Fixed Interest Rate Mortgage - A mortgage for which the rate of interest is fixed for a specific period of time (the term).
Foreclosure - A legal process whereby the lender eventually takes ownership of the property after the borrower has defaulted on payments or other terms of the mortgage loan.
Genworth Financial Canada (Genworth) - Genworth Financial Canada a mortgage default insurance provider. This insurance protects the mortgage lender against loss if a borrower defaults.
Gross Debt Service (GDS) Ratio - The GDS looks at your proposed new housing costs (such as mortgage payments, taxes, heating costs, and 50% of condominium fees, if applicable) in relation to your income. Generally speaking, this amount should be no more than 32% of your gross monthly income.
Gross Household Income - The total salary, wages, commissions and other assured income, before deductions, of all applicants for the mortgage
High Ratio Mortgage - If a buyer’s deposit is less than 20% of the purchase price (or value of the property, whichever is lower) the mortgage must be insured against payment default by a Mortgage Insurer, such as CMHC.
Holdback - An amount of money withheld during the construction or renovation of a home to ensure contractors are paid.
Inspection - The examination of the house by a building inspector selected by the buyer.
Interest Rate Differential Amount (IRD) - A charge you may pay on your closed mortgage if you pay off your mortgage principal prior to the maturity date or pay the mortgage principal down beyond the prepayment privilege amount. The interest rate differential amount is the difference between the principal amount you owe at the time of prepayment and the principal amount you would owe using a similar mortgage rate.
Maturity Date - The last day of the term of a mortgage loan agreement.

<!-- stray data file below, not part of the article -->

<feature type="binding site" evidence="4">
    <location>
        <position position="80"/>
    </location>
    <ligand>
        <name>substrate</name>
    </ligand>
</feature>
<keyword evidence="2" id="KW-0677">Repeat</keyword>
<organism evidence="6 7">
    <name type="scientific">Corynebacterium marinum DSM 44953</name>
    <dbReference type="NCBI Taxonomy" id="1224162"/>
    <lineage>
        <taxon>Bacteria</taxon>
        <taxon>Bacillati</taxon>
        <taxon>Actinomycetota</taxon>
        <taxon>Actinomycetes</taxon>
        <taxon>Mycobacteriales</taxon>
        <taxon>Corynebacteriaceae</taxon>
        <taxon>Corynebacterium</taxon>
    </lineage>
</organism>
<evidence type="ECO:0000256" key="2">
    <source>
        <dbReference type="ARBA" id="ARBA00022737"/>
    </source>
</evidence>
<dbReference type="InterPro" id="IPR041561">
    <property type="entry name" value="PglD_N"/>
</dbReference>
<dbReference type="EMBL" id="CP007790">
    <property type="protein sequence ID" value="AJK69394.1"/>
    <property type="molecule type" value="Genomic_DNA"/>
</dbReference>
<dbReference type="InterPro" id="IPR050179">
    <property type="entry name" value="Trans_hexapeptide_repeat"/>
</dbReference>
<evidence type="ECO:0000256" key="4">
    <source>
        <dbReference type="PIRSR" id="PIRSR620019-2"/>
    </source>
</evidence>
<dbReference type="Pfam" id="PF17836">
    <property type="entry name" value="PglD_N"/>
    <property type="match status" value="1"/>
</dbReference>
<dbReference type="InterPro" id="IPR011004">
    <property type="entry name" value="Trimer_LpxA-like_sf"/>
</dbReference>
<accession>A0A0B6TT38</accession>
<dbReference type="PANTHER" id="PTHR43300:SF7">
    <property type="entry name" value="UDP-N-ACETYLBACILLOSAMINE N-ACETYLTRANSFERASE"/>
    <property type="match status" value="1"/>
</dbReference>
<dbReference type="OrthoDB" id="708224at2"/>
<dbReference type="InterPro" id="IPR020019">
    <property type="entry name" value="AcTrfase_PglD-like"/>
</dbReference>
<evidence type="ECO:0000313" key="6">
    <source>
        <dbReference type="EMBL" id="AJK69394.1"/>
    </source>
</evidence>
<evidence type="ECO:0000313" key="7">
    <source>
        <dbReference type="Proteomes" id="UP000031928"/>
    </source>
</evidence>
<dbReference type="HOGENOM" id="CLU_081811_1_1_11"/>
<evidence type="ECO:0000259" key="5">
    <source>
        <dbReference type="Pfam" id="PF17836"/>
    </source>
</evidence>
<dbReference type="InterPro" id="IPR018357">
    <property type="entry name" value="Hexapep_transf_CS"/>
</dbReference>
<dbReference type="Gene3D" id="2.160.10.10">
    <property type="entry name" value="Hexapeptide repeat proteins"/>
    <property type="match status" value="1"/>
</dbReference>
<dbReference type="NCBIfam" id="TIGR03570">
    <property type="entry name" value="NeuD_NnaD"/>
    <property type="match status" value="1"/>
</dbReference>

Mortgagee and Mortgagor - The lender is the mortgagee and the borrower is the mortgagor.
Mortgage Life Insurance - If you die, get a terminal illness, or suffer an accident, your mortgage life insurance may pay benefits.
Mortgage Term - The number of years or months over which you pay a specified interest rate. Terms for TD Mortgages usually range from six months to 10 years.
Open Mortgage - A mortgage which can be prepaid at any time, without requiring the payment of an additional charge.
Payment Frequency - How often you make your mortgage payments – weekly, rapid weekly, bi-weekly, rapid bi-weekly, monthly or bi-monthly.
Porting - Moving your mortgage to another property while keeping your same mortgage balance, term and interest rate. Saves you money by avoiding early prepayment charges.
Prepayment Charge - A fee you pay the lender when you prepay all or part of a closed mortgage.
Prepayment Privilege - The ability to prepay all or a portion of the principal balance. Prepayment charges may be incurred on the exercise of prepayment options.
Principal - The amount of money borrowed for a new mortgage.
Property Insurance - Your lender will most likely require you to have insurance coverage to protect your home in case of damage from unforeseen circumstances such as fire or natural disasters.
Refinancing - Usually done to access additional funds, or to lower other borrowing costs by taking advantage of a lower interest rate. Refinancing can help you consolidate debt or pay for large expenses like education or renovations.
Renewal - At the end of a mortgage term, the mortgage may "roll over" on new terms and conditions (usually length of time and interest rate) acceptable to both the lender and the borrower. This is known as renewing a mortgage. Otherwise, the lender is entitled to be repaid in full.
Security - In the case of mortgages, real estate offered as collateral for the loan.
Term - The length of the current mortgage loan agreement associated with your interest rate.
Total Debt Service (TDS) Ratio - The percentage of gross income needed to cover monthly payments for housing and all other debts and financing obligations. The total should generally not exceed 40% of gross monthly income.
Variable Interest Rate Mortgage - A mortgage for which the rate of interest changes when other market conditions change.
Other useful information
1If your interest rate increases so that the monthly payment does not cover the interest amount, you will be required to adjust your payments, make a prepayment or pay off the balance of the mortgage.